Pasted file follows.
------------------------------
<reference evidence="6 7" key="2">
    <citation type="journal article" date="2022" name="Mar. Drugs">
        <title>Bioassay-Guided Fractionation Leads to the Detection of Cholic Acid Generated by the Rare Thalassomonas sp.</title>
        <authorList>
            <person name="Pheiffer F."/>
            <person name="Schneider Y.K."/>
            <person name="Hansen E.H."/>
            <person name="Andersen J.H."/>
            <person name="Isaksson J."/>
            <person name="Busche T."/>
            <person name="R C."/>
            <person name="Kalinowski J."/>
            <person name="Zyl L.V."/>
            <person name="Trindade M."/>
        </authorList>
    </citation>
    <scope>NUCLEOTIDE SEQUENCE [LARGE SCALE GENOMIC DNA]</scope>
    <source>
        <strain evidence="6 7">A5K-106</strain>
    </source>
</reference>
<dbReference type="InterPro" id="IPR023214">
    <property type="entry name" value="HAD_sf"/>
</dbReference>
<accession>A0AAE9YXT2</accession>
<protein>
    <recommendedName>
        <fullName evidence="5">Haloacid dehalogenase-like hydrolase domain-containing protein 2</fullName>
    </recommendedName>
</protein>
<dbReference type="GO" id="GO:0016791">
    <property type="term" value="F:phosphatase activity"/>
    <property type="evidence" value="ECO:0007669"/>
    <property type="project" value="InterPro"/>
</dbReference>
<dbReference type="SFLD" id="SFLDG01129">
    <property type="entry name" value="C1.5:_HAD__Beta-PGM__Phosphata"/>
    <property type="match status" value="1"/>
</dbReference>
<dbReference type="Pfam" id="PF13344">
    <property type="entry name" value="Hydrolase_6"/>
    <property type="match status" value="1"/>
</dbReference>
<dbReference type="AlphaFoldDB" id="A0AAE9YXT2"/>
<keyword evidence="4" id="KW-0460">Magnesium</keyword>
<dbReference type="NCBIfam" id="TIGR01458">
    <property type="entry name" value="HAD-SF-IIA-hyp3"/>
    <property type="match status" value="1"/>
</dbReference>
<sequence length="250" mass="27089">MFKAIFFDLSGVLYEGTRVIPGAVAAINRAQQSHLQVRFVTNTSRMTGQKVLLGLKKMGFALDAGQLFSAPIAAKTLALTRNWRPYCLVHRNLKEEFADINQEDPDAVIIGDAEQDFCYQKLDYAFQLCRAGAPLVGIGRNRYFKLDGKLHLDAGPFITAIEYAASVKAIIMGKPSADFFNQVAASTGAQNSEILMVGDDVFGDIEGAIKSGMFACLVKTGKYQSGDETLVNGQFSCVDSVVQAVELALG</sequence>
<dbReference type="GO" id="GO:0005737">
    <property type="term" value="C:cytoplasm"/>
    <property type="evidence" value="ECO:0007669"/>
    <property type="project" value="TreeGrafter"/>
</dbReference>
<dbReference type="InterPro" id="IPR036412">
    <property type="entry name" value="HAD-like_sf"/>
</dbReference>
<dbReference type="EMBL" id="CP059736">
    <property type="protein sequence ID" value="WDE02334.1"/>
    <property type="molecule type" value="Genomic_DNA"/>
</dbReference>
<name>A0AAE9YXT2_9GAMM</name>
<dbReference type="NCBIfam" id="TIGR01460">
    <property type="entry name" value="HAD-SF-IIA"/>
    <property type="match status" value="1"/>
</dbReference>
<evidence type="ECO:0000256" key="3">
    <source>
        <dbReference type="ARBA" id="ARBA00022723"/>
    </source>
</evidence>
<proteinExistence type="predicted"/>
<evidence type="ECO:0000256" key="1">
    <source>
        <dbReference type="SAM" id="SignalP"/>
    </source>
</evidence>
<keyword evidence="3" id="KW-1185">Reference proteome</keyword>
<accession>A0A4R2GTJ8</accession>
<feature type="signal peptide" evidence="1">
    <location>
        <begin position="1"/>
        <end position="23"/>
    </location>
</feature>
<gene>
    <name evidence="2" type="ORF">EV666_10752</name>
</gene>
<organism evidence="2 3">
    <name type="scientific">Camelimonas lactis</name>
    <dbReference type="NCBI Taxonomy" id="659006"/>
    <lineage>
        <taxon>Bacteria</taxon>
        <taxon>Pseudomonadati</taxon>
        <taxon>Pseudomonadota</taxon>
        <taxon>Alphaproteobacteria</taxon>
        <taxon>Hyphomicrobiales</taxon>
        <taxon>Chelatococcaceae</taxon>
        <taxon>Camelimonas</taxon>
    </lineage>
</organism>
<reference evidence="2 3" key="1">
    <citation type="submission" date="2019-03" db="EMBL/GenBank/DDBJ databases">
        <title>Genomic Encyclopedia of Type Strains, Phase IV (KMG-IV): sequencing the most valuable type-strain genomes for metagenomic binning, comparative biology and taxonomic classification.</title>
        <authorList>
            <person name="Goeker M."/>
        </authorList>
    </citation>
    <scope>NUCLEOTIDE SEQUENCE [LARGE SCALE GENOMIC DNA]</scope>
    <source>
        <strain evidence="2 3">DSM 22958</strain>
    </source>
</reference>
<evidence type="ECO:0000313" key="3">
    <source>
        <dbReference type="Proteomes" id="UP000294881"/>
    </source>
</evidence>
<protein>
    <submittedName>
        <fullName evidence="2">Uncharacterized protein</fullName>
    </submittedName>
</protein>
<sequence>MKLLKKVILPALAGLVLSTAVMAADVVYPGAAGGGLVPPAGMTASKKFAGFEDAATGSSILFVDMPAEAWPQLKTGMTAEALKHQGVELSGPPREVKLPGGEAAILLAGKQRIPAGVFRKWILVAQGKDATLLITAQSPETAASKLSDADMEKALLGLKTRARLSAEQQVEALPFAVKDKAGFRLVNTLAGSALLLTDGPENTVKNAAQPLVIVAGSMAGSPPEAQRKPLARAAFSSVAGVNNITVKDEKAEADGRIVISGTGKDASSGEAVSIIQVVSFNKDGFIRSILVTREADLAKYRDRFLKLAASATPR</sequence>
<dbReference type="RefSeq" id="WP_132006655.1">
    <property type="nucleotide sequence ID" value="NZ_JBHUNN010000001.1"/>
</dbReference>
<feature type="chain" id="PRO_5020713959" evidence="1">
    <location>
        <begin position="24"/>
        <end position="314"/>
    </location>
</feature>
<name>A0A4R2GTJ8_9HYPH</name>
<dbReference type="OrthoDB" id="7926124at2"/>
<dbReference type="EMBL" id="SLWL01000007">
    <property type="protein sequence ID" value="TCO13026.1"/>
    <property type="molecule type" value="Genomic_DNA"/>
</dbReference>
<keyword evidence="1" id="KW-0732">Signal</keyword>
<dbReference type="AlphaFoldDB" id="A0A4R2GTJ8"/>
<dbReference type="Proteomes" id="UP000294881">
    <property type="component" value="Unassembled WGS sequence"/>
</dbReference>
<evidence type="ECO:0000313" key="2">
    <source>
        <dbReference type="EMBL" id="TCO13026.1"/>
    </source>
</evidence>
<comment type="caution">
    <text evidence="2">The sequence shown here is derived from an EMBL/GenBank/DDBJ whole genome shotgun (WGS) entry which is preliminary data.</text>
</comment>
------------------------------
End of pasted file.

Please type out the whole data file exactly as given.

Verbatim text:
<reference evidence="6 7" key="2">
    <citation type="journal article" date="2022" name="Mar. Drugs">
        <title>Bioassay-Guided Fractionation Leads to the Detection of Cholic Acid Generated by the Rare Thalassomonas sp.</title>
        <authorList>
            <person name="Pheiffer F."/>
            <person name="Schneider Y.K."/>
            <person name="Hansen E.H."/>
            <person name="Andersen J.H."/>
            <person name="Isaksson J."/>
            <person name="Busche T."/>
            <person name="R C."/>
            <person name="Kalinowski J."/>
            <person name="Zyl L.V."/>
            <person name="Trindade M."/>
        </authorList>
    </citation>
    <scope>NUCLEOTIDE SEQUENCE [LARGE SCALE GENOMIC DNA]</scope>
    <source>
        <strain evidence="6 7">A5K-106</strain>
    </source>
</reference>
<dbReference type="InterPro" id="IPR023214">
    <property type="entry name" value="HAD_sf"/>
</dbReference>
<accession>A0AAE9YXT2</accession>
<protein>
    <recommendedName>
        <fullName evidence="5">Haloacid dehalogenase-like hydrolase domain-containing protein 2</fullName>
    </recommendedName>
</protein>
<dbReference type="GO" id="GO:0016791">
    <property type="term" value="F:phosphatase activity"/>
    <property type="evidence" value="ECO:0007669"/>
    <property type="project" value="InterPro"/>
</dbReference>
<dbReference type="SFLD" id="SFLDG01129">
    <property type="entry name" value="C1.5:_HAD__Beta-PGM__Phosphata"/>
    <property type="match status" value="1"/>
</dbReference>
<dbReference type="Pfam" id="PF13344">
    <property type="entry name" value="Hydrolase_6"/>
    <property type="match status" value="1"/>
</dbReference>
<dbReference type="AlphaFoldDB" id="A0AAE9YXT2"/>
<keyword evidence="4" id="KW-0460">Magnesium</keyword>
<dbReference type="NCBIfam" id="TIGR01458">
    <property type="entry name" value="HAD-SF-IIA-hyp3"/>
    <property type="match status" value="1"/>
</dbReference>
<sequence length="250" mass="27089">MFKAIFFDLSGVLYEGTRVIPGAVAAINRAQQSHLQVRFVTNTSRMTGQKVLLGLKKMGFALDAGQLFSAPIAAKTLALTRNWRPYCLVHRNLKEEFADINQEDPDAVIIGDAEQDFCYQKLDYAFQLCRAGAPLVGIGRNRYFKLDGKLHLDAGPFITAIEYAASVKAIIMGKPSADFFNQVAASTGAQNSEILMVGDDVFGDIEGAIKSGMFACLVKTGKYQSGDETLVNGQFSCVDSVVQAVELALG</sequence>
<dbReference type="GO" id="GO:0005737">
    <property type="term" value="C:cytoplasm"/>
    <property type="evidence" value="ECO:0007669"/>
    <property type="project" value="TreeGrafter"/>
</dbReference>
<dbReference type="InterPro" id="IPR036412">
    <property type="entry name" value="HAD-like_sf"/>
</dbReference>
<dbReference type="EMBL" id="CP059736">
    <property type="protein sequence ID" value="WDE02334.1"/>
    <property type="molecule type" value="Genomic_DNA"/>
</dbReference>
<name>A0AAE9YXT2_9GAMM</name>
<dbReference type="NCBIfam" id="TIGR01460">
    <property type="entry name" value="HAD-SF-IIA"/>
    <property type="match status" value="1"/>
</dbReference>
<evidence type="ECO:0000256" key="3">
    <source>
        <dbReference type="ARBA" id="ARBA00022723"/>
    </source>
</evidence>
<proteinExistence type="predicted"/>
<evidence type="ECO:0000256" key="1">
    <source>
        <dbReference type="SAM" id="SignalP"/>
    </source>
</evidence>
<keyword evidence="3" id="KW-1185">Reference proteome</keyword>
<accession>A0A4R2GTJ8</accession>
<feature type="signal peptide" evidence="1">
    <location>
        <begin position="1"/>
        <end position="23"/>
    </location>
</feature>
<gene>
    <name evidence="2" type="ORF">EV666_10752</name>
</gene>
<organism evidence="2 3">
    <name type="scientific">Camelimonas lactis</name>
    <dbReference type="NCBI Taxonomy" id="659006"/>
    <lineage>
        <taxon>Bacteria</taxon>
        <taxon>Pseudomonadati</taxon>
        <taxon>Pseudomonadota</taxon>
        <taxon>Alphaproteobacteria</taxon>
        <taxon>Hyphomicrobiales</taxon>
        <taxon>Chelatococcaceae</taxon>
        <taxon>Camelimonas</taxon>
    </lineage>
</organism>
<reference evidence="2 3" key="1">
    <citation type="submission" date="2019-03" db="EMBL/GenBank/DDBJ databases">
        <title>Genomic Encyclopedia of Type Strains, Phase IV (KMG-IV): sequencing the most valuable type-strain genomes for metagenomic binning, comparative biology and taxonomic classification.</title>
        <authorList>
            <person name="Goeker M."/>
        </authorList>
    </citation>
    <scope>NUCLEOTIDE SEQUENCE [LARGE SCALE GENOMIC DNA]</scope>
    <source>
        <strain evidence="2 3">DSM 22958</strain>
    </source>
</reference>
<evidence type="ECO:0000313" key="3">
    <source>
        <dbReference type="Proteomes" id="UP000294881"/>
    </source>
</evidence>
<protein>
    <submittedName>
        <fullName evidence="2">Uncharacterized protein</fullName>
    </submittedName>
</protein>
<sequence>MKLLKKVILPALAGLVLSTAVMAADVVYPGAAGGGLVPPAGMTASKKFAGFEDAATGSSILFVDMPAEAWPQLKTGMTAEALKHQGVELSGPPREVKLPGGEAAILLAGKQRIPAGVFRKWILVAQGKDATLLITAQSPETAASKLSDADMEKALLGLKTRARLSAEQQVEALPFAVKDKAGFRLVNTLAGSALLLTDGPENTVKNAAQPLVIVAGSMAGSPPEAQRKPLARAAFSSVAGVNNITVKDEKAEADGRIVISGTGKDASSGEAVSIIQVVSFNKDGFIRSILVTREADLAKYRDRFLKLAASATPR</sequence>
<dbReference type="RefSeq" id="WP_132006655.1">
    <property type="nucleotide sequence ID" value="NZ_JBHUNN010000001.1"/>
</dbReference>
<feature type="chain" id="PRO_5020713959" evidence="1">
    <location>
        <begin position="24"/>
        <end position="314"/>
    </location>
</feature>
<name>A0A4R2GTJ8_9HYPH</name>
<dbReference type="OrthoDB" id="7926124at2"/>
<dbReference type="EMBL" id="SLWL01000007">
    <property type="protein sequence ID" value="TCO13026.1"/>
    <property type="molecule type" value="Genomic_DNA"/>
</dbReference>
<keyword evidence="1" id="KW-0732">Signal</keyword>
<dbReference type="AlphaFoldDB" id="A0A4R2GTJ8"/>
<dbReference type="Proteomes" id="UP000294881">
    <property type="component" value="Unassembled WGS sequence"/>
</dbReference>
<evidence type="ECO:0000313" key="2">
    <source>
        <dbReference type="EMBL" id="TCO13026.1"/>
    </source>
</evidence>
<comment type="caution">
    <text evidence="2">The sequence shown here is derived from an EMBL/GenBank/DDBJ whole genome shotgun (WGS) entry which is preliminary data.</text>
</comment>